What??? Is she implying that Saddam fell because "the people decided to revolt against him"???
And, guess what Faiza? If the US had not backed away from the Shah and President Marcos (in the case of the latter, insisting on free monitored elections) they would probably have died peacefully in office. It certainly wasn't merely money that caused the US to turn its back on them. Perhaps, in these cases and in the case of Saddam, capitalist countries see their interests in more than who pays them the most money (as Socialist France, Russia, Jordan, and Turkey did*)?
* The linked article states "Independent Inquiry Committee had confirmed that the report would show that 'the country with the most companies involved [in the Oil-For-Food embezzlement] as Russia, followed by France'...Preferential treatment was given to companies from France, Russia and China...Saddam's regime earned $1.8 billion through the oil-for-food scandal but earned even more by sidestepping sanctions and smuggling oil to Jordan and Turkey".
Speaking of time-bombs, this article about the Parisian riot, quotes a Muslim "youth-worker" who compares Paris to one. He says:
"It's a time bomb here! They've created ghettos, shoving all the immigrants together and then just letting things run their course over the years. Now the bomb has exploded."
Hmmm...strange, I heard Muslim immigrants haven't been assimilated into French culture, but this guy sounds more French than the French. Naturally, from a French perspective these acts aren't done by the ones setting the fires. They are done by shadowy forces and unspecified policies. Even a native Parisian presumes against all evidence that the rioters are political protesters and not just criminals and vandals:
"Have those jerks really set [the school] on fire? My daughter goes there!" He begins to gesticulate wildly. "If you really think it's necessary to raise hell, then set fire to the town hall, or a government building, but not a school!"
That's right. To a Parisian, burning down government buildings is an acceptable form of protest. Not the schools, where these battles have been fought by proxy for the last decade.
But my award for the most clueless statement goes to these Parisian Muslims:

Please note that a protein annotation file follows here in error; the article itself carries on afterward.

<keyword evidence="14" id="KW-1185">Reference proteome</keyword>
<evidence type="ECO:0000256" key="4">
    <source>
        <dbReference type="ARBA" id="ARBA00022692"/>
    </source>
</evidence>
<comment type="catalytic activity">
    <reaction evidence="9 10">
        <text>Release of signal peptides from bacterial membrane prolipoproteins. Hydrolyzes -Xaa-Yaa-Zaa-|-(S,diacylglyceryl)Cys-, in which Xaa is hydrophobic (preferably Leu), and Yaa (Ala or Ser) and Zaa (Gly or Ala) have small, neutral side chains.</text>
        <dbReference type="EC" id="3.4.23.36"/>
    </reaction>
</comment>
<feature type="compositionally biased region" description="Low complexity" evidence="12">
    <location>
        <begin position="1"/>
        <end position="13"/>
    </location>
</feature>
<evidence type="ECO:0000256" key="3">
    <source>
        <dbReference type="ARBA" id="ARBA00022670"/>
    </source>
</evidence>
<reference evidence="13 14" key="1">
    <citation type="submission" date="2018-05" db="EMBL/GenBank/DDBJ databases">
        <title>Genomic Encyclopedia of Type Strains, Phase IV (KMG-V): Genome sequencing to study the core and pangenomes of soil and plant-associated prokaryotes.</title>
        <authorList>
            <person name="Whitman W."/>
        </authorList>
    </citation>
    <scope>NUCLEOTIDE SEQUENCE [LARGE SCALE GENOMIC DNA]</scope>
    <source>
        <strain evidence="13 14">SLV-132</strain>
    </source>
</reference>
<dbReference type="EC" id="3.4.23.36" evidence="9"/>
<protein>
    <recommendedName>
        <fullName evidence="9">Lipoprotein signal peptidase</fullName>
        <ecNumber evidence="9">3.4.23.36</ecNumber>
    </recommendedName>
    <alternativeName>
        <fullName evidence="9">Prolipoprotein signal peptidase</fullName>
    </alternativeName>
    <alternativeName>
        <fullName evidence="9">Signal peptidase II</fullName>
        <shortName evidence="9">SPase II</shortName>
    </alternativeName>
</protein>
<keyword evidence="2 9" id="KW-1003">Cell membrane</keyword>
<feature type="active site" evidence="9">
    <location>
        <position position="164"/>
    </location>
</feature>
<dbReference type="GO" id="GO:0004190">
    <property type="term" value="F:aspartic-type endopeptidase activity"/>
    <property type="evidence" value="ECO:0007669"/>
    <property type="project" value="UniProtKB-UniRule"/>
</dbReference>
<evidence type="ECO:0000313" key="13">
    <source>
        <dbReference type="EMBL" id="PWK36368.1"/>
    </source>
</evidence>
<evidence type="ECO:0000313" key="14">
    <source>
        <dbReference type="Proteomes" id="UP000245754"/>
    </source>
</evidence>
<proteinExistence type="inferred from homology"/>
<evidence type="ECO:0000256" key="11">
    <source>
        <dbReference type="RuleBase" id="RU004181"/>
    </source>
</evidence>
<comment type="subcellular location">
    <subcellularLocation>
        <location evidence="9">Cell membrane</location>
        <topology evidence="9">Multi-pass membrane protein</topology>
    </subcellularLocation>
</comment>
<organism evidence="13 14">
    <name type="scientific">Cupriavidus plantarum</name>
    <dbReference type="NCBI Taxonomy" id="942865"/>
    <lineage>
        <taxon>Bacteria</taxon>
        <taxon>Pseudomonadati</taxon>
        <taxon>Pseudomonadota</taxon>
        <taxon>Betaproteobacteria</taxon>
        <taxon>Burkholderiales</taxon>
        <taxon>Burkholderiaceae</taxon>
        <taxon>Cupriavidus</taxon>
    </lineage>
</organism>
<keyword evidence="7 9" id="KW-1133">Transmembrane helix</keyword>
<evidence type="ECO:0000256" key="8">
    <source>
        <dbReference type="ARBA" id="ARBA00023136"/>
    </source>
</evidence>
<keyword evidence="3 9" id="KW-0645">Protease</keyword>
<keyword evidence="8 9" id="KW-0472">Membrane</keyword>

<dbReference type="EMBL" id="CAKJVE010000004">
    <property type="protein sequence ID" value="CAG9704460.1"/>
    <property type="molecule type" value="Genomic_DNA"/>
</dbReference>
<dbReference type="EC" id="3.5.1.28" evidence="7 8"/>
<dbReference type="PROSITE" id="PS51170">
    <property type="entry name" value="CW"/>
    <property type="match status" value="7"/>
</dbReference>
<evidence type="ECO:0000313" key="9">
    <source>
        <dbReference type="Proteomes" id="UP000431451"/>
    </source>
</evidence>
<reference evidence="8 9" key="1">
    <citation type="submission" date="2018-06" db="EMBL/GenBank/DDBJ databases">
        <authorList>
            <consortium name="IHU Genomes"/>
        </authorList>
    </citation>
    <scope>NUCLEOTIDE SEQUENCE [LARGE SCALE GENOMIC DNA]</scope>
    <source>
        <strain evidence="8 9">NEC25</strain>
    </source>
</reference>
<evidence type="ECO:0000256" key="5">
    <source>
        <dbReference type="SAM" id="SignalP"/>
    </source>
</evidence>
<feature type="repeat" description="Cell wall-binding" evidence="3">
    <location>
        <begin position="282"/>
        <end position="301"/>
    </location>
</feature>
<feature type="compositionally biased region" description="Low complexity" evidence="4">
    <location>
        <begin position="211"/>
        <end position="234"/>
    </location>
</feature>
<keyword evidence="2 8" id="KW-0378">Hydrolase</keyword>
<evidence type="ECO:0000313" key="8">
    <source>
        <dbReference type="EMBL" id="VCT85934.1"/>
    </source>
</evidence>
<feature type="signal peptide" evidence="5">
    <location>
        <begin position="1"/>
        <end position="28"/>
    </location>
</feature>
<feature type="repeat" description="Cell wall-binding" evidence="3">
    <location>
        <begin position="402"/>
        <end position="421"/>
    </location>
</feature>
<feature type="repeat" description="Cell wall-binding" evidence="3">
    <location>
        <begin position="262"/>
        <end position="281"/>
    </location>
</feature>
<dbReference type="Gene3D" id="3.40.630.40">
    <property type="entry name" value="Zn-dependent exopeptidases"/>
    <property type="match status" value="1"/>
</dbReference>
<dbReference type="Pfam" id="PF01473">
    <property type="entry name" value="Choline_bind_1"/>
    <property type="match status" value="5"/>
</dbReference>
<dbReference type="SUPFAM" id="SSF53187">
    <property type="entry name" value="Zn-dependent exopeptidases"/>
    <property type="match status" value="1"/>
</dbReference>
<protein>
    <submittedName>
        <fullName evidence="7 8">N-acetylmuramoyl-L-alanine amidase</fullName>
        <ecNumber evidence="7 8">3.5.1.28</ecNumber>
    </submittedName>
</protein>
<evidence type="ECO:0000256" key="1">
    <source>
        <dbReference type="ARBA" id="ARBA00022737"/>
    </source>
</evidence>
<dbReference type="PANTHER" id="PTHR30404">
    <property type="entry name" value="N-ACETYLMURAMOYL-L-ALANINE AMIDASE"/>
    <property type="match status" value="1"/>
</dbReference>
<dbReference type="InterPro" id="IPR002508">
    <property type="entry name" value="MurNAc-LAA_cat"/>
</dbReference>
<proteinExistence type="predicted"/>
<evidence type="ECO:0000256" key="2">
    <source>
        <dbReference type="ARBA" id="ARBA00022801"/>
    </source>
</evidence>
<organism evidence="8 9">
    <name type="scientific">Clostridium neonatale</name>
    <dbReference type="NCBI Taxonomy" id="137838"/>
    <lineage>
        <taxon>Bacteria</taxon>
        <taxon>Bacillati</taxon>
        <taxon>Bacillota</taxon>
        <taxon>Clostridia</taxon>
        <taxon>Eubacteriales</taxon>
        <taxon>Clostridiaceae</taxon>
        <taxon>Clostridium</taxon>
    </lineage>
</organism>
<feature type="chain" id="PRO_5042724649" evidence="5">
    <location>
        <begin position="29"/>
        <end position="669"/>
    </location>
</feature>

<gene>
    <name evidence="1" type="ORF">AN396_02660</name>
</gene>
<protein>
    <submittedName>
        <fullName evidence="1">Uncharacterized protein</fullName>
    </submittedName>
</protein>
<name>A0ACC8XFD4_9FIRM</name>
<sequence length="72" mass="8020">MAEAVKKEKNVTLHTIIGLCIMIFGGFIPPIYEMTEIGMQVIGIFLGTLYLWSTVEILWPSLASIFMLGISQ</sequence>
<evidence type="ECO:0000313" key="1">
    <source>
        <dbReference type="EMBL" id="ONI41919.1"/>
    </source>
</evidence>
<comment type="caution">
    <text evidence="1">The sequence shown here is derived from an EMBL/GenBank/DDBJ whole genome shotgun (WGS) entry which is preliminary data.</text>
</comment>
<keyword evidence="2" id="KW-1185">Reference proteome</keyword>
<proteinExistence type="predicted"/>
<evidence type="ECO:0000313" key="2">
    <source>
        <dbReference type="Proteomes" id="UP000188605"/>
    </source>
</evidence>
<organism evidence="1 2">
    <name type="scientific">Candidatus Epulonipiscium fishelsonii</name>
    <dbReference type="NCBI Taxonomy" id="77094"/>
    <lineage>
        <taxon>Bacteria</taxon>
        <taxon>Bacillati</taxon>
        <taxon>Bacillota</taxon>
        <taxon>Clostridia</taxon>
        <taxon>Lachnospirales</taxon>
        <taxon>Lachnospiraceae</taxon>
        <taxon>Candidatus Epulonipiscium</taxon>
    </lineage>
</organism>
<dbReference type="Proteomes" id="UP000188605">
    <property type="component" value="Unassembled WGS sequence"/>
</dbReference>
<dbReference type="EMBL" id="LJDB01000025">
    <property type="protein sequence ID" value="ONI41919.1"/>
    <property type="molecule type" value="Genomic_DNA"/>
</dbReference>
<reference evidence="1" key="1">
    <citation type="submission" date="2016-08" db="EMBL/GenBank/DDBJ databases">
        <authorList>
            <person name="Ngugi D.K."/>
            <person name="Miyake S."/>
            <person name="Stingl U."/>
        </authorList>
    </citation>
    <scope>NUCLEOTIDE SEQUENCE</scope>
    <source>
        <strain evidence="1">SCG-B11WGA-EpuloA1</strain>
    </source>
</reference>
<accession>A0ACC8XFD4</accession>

The visitors to the mosque, however, are getting angry. Why talk to the press? They only paint a negative picture of Muslims here, they snarl at him.
Outing Joe and Valerie Plame Wilson Was a Public Service
David B. Rivkin Jr. and Lee A. Casey seem to be channeling my thoughts on the Wilson nonsense. I haven't seen the article yet but here is a quote:
"The reason Mr. Fitzgerald did not charge anyone with leaking Ms. Plame's name...because there was in fact no crime as a matter of law. The true scandal here is that, despite Ms. Plame's non-covert status, Mr. Fitzgerald pressed ahead, forcing numerous journalists to testify and actually jailing Judith Miller...
In view of this history, and precisely because the CIA was skeptical of the Niger claims, sending an outside expert to assess them was absolutely correct. The fact that the expert chosen by the CIA was [instead] so closely connected to its own bureaucracy [i.e. the husband of one of the agents who failed to determine Saddam had not huge stockpiles of WMD] was indispensable in assessing the value of that expert's work - especially after he had openly waded into the debate. In short, the revelation of Ms. Plame's name in connection to the CIA was a public service, neither criminal nor unethical."
- That VP Cheney had sent him to Niger; while technically true in the broadest of terms, this was deliberately misleading. Wilson obviously intended to convey that Cheney sat him down and asked him to go to Niger and then ignored his findings. In fact, the VP asked the CIA to vet the "yellowcake" story and the CIA chose him.
- That his wife, Valerie Plame Wilson who worked at the CIA on WMD issues, was not involved in selecting him for the mission.
- That he had determined that there was nothing to the claim that Saddam had procured uranium from Niger. In fact, according to a congressional committee investigating matter, his findings were inconclusive at best, but if anything supported the opinion that Saddam at least tried to buy uranium from Niger. And then there are those 500 tons of low-enriched uranium stores Saddam had.*
* "The United States has informed an international agency that oversees nuclear materials that it intends to move hundreds of tons of [low-enriched] uranium from a sealed repository south of Baghdad to a more secure place outside Iraq...The repository, at Tuwaitha, a centerpiece of Saddam Hussein's nuclear weapons program until it was largely shut down after the first Persian Gulf war in 1991, holds more than 500 tons of uranium." -- NY Times 5/22/04
- That he had determined the story was fraudulent because he had determined that documents alleging the sale were fraudulent. Actually, the US didn't get those documents until 8 months after Wilson's trip to Niger.
The irony is that those who are flogging his story are, in effect, insisting that Joe "Liar" Wilson was a whistle-blower and those that set the record straight are treasonous dirty-tricksters.
Joe Wilson, with the aid of his complicit posing wife, attempted to play his part in lying us into losing this war.
Kat from The Middle Ground has an excellent wrap up of the CIA's trouble-making in this issue.